Communication can also be badly calibrated. A good story that probably most people here are familiar with — and that shows how this can be done badly — is the jokes you see on the internet about what it means when your girlfriend says, “Oh no, it’s fine.” I don’t want to go into whether these jokes are accurate or blatantly sexist or some combination of the two, but I think it’s just a fantastic example of badly calibrated communication. What happens when someone says something they don’t mean is you need to adjust — and you don’t know quite how far to adjust. And when you’re working with people, there can be a real temptation to be nice. I do think it is really valuable to make an effort to keep the things you’re saying calibrated. And what that means is when someone tells me something I did was fine, I know that it was fine. If they tell me that it was very good, I can feel good about it having been very good. And if they say it was just below expectations or way below expectations, I can take that at face value as well.

This obviously comes up in the context of giving feedback. I think that is a good use case. But I think it can be useful in other places as well. For example, when talking about your own work, if you’re doing a research project and you’ve come up with some conclusions, it can be really useful being clear about which conclusions you feel confident in and which conclusions you feel less confident in — which conclusions you might change your mind on if you put in a little bit more work.

Anyone who’s read much of the stuff that GiveWell or Open Philanthropy writes online will know that we’ve used this self-calibrated communication in our external communication as well.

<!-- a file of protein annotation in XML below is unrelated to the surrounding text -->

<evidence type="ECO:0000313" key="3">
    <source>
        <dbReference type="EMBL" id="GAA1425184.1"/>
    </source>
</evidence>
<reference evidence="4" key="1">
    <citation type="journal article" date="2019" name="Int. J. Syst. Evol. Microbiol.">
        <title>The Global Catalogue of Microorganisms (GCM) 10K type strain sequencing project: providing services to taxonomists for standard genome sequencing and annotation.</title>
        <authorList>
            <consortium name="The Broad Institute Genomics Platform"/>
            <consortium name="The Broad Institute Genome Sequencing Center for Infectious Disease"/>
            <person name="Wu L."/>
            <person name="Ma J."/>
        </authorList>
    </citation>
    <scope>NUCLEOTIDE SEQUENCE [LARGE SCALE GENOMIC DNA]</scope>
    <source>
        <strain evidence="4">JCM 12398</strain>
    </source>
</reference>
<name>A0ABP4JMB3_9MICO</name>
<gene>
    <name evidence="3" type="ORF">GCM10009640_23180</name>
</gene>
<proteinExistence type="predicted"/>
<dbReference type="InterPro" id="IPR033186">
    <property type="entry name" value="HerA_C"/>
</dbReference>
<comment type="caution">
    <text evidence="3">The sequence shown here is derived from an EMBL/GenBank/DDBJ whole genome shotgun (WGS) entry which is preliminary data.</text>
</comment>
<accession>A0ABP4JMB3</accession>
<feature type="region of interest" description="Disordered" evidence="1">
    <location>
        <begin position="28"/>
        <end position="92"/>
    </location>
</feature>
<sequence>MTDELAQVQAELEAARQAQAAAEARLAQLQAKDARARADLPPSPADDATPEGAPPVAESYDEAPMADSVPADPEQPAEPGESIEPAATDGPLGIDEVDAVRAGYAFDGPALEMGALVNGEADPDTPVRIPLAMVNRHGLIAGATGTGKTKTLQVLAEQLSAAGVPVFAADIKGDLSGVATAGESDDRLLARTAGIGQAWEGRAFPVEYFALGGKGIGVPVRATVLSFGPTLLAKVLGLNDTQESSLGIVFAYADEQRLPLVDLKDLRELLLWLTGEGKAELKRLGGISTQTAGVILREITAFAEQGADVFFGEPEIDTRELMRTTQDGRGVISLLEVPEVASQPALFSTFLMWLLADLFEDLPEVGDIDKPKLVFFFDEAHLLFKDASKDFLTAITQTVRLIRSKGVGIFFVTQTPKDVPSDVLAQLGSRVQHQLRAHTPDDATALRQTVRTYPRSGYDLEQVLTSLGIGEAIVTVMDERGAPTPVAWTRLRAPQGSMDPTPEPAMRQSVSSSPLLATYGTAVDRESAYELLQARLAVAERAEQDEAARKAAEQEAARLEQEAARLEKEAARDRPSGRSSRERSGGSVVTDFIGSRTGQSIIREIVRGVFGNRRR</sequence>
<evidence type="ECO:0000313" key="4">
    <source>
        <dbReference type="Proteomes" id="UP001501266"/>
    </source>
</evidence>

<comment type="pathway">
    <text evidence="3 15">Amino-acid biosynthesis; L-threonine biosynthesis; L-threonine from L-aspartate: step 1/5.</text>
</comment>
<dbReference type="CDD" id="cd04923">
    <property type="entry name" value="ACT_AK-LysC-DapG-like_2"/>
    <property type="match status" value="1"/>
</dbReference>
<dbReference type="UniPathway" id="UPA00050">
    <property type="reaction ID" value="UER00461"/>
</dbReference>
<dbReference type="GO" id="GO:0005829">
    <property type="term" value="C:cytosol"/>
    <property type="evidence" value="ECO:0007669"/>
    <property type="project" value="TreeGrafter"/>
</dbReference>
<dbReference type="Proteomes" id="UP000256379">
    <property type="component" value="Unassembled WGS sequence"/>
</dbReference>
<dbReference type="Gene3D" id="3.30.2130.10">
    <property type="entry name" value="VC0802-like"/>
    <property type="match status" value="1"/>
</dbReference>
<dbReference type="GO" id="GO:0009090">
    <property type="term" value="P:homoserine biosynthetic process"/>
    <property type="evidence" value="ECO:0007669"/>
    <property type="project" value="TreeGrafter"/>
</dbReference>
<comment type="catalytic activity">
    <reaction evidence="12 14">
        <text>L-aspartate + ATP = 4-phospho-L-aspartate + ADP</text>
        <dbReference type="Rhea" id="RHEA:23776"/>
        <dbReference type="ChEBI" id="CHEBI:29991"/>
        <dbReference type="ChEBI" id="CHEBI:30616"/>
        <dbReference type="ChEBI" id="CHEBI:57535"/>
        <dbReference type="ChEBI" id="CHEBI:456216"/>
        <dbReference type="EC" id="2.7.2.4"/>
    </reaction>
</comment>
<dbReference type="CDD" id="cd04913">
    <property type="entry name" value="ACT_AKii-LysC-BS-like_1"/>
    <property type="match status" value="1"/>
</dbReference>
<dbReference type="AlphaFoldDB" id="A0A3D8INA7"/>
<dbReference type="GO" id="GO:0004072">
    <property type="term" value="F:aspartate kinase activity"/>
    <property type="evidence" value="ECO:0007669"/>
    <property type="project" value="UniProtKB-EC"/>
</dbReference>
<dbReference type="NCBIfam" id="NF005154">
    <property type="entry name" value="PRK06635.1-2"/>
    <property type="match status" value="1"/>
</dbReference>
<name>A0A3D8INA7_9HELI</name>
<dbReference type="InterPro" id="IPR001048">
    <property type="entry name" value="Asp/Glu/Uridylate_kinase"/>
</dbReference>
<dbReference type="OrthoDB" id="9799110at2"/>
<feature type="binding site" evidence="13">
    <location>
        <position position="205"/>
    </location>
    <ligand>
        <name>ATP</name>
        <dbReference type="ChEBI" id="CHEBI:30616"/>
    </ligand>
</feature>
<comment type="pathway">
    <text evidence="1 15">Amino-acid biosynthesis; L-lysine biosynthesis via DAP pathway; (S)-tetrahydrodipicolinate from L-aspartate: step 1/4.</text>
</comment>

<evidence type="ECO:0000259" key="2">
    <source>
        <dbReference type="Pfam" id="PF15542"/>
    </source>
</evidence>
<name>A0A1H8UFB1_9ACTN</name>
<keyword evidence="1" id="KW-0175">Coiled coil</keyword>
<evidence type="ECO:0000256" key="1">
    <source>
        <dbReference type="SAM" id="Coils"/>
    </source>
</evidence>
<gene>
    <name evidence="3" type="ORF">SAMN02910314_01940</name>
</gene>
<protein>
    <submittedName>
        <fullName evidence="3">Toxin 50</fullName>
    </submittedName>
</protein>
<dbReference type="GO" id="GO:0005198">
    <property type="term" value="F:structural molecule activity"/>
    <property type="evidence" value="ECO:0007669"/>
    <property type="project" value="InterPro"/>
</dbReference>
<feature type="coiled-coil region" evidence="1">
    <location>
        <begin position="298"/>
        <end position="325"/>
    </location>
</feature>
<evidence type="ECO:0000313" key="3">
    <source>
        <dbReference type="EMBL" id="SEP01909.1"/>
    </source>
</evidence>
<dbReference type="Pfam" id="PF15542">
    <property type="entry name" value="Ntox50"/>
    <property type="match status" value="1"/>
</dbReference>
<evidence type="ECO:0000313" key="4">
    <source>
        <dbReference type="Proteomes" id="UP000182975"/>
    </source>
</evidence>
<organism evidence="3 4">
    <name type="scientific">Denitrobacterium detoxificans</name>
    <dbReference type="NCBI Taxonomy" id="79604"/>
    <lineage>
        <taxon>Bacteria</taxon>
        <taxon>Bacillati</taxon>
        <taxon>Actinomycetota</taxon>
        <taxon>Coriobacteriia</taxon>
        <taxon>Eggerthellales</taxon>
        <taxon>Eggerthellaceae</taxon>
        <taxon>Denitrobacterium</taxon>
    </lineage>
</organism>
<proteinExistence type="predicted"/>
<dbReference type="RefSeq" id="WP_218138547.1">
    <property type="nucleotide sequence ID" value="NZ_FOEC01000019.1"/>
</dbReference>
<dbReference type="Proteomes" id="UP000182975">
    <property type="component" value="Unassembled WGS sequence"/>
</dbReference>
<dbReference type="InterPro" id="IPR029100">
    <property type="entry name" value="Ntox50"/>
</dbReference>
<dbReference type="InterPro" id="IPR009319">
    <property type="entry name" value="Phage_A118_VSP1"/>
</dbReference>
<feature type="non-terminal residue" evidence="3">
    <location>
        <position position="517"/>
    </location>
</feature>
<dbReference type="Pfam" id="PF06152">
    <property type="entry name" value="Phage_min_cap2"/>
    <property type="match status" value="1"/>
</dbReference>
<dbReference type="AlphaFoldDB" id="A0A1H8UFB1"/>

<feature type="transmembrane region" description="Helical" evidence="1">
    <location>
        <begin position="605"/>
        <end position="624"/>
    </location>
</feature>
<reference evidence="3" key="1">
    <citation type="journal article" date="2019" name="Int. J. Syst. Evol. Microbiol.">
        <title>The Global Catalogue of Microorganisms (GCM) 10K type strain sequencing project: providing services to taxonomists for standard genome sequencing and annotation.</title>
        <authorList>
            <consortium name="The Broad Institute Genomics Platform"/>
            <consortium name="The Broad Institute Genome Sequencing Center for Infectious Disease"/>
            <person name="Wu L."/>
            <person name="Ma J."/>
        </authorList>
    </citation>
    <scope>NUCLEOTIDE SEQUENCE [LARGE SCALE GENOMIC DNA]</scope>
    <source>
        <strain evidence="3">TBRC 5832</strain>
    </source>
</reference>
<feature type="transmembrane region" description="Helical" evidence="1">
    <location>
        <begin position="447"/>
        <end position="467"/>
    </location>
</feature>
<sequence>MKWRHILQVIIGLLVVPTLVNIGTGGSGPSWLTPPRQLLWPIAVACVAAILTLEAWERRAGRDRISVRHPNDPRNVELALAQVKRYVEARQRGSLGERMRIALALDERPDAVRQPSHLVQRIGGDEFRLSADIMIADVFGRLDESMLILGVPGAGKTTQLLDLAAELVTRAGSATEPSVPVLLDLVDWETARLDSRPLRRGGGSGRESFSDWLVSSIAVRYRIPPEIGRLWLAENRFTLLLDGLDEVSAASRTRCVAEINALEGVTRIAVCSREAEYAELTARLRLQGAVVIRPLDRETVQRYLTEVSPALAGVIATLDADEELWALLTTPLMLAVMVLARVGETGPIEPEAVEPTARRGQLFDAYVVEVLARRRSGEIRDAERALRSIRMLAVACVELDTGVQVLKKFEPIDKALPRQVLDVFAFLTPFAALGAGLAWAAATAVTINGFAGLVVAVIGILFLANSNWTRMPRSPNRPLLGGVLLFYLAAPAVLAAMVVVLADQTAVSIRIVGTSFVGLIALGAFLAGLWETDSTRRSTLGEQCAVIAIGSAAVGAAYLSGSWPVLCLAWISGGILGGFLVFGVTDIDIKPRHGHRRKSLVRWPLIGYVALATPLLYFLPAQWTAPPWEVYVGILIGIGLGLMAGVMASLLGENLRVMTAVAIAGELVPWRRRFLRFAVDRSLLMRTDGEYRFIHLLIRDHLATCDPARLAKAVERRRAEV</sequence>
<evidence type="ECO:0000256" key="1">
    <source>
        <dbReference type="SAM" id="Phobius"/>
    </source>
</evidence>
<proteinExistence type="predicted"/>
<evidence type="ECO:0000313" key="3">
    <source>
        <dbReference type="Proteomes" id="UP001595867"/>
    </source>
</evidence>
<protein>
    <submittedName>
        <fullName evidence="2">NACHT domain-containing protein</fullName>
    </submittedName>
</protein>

It turns out that if there is something you need done, and you’ve done it before, then having a process that someone else can follow is really pretty great. Just to take a simple example, if we want to recruit some summer interns, we’ve done that for a couple of years. If we have a process written down, then we can just hand that task to someone, they can follow the process, the job gets done, and that is great.

But to show how this can go wrong, I’m going to use a hypothetical that might not be as probable as I wish it were. You can imagine, for example, that five years from now GiveWell has really taken off as an internship destination. Berkeley or Stanford students are thinking about their summer, and they’re really thinking about Google, SpaceX, and GiveWell. You can imagine what might happen in this case is that people would put a very different amount of time into preparing for the interviews than they do right now. If we were to use the process we use right now to try and identify people who will really contribute to GiveWell, and just find the people who are willing to pay for training they can get on the internet or who knew people who had interned at Givewell before, for example, [that process might not work].